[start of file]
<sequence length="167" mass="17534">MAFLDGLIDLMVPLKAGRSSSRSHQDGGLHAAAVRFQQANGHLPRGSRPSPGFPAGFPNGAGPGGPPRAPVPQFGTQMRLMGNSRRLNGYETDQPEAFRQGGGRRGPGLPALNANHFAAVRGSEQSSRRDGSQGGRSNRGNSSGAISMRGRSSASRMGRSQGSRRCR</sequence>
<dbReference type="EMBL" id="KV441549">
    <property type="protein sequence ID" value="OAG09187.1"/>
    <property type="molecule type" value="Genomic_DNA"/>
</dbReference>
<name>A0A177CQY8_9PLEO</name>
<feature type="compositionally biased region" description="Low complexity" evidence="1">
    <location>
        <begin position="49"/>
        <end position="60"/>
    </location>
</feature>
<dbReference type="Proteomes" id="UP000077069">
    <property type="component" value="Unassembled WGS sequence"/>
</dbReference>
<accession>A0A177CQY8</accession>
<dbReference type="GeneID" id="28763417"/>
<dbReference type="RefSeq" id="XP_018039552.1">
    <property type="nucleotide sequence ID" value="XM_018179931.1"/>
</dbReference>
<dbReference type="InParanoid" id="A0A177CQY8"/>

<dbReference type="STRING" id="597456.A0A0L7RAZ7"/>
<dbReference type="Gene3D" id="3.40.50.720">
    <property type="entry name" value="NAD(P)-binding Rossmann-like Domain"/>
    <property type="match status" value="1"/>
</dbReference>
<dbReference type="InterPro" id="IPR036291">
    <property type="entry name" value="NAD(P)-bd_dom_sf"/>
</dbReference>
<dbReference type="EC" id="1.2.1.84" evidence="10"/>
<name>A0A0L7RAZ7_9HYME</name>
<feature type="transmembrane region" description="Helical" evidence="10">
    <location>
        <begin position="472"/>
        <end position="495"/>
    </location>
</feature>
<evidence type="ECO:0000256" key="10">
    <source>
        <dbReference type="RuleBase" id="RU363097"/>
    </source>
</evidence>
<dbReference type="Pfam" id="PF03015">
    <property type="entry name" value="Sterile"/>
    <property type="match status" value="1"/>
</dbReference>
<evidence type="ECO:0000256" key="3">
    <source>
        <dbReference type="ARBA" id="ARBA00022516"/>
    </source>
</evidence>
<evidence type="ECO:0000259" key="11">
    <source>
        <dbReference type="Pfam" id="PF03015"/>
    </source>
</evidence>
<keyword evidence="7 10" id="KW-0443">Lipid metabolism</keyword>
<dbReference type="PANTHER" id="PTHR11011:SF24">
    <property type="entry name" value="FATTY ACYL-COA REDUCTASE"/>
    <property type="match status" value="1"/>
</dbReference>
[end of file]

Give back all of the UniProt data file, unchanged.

<sequence length="167" mass="17534">MAFLDGLIDLMVPLKAGRSSSRSHQDGGLHAAAVRFQQANGHLPRGSRPSPGFPAGFPNGAGPGGPPRAPVPQFGTQMRLMGNSRRLNGYETDQPEAFRQGGGRRGPGLPALNANHFAAVRGSEQSSRRDGSQGGRSNRGNSSGAISMRGRSSASRMGRSQGSRRCR</sequence>
<dbReference type="EMBL" id="KV441549">
    <property type="protein sequence ID" value="OAG09187.1"/>
    <property type="molecule type" value="Genomic_DNA"/>
</dbReference>
<name>A0A177CQY8_9PLEO</name>
<feature type="compositionally biased region" description="Low complexity" evidence="1">
    <location>
        <begin position="49"/>
        <end position="60"/>
    </location>
</feature>
<dbReference type="Proteomes" id="UP000077069">
    <property type="component" value="Unassembled WGS sequence"/>
</dbReference>
<accession>A0A177CQY8</accession>
<dbReference type="GeneID" id="28763417"/>
<dbReference type="RefSeq" id="XP_018039552.1">
    <property type="nucleotide sequence ID" value="XM_018179931.1"/>
</dbReference>
<dbReference type="InParanoid" id="A0A177CQY8"/>

<dbReference type="STRING" id="597456.A0A0L7RAZ7"/>
<dbReference type="Gene3D" id="3.40.50.720">
    <property type="entry name" value="NAD(P)-binding Rossmann-like Domain"/>
    <property type="match status" value="1"/>
</dbReference>
<dbReference type="InterPro" id="IPR036291">
    <property type="entry name" value="NAD(P)-bd_dom_sf"/>
</dbReference>
<dbReference type="EC" id="1.2.1.84" evidence="10"/>
<name>A0A0L7RAZ7_9HYME</name>
<feature type="transmembrane region" description="Helical" evidence="10">
    <location>
        <begin position="472"/>
        <end position="495"/>
    </location>
</feature>
<evidence type="ECO:0000256" key="10">
    <source>
        <dbReference type="RuleBase" id="RU363097"/>
    </source>
</evidence>
<dbReference type="Pfam" id="PF03015">
    <property type="entry name" value="Sterile"/>
    <property type="match status" value="1"/>
</dbReference>
<evidence type="ECO:0000256" key="3">
    <source>
        <dbReference type="ARBA" id="ARBA00022516"/>
    </source>
</evidence>
<evidence type="ECO:0000259" key="11">
    <source>
        <dbReference type="Pfam" id="PF03015"/>
    </source>
</evidence>
<keyword evidence="7 10" id="KW-0443">Lipid metabolism</keyword>
<dbReference type="PANTHER" id="PTHR11011:SF24">
    <property type="entry name" value="FATTY ACYL-COA REDUCTASE"/>
    <property type="match status" value="1"/>
</dbReference>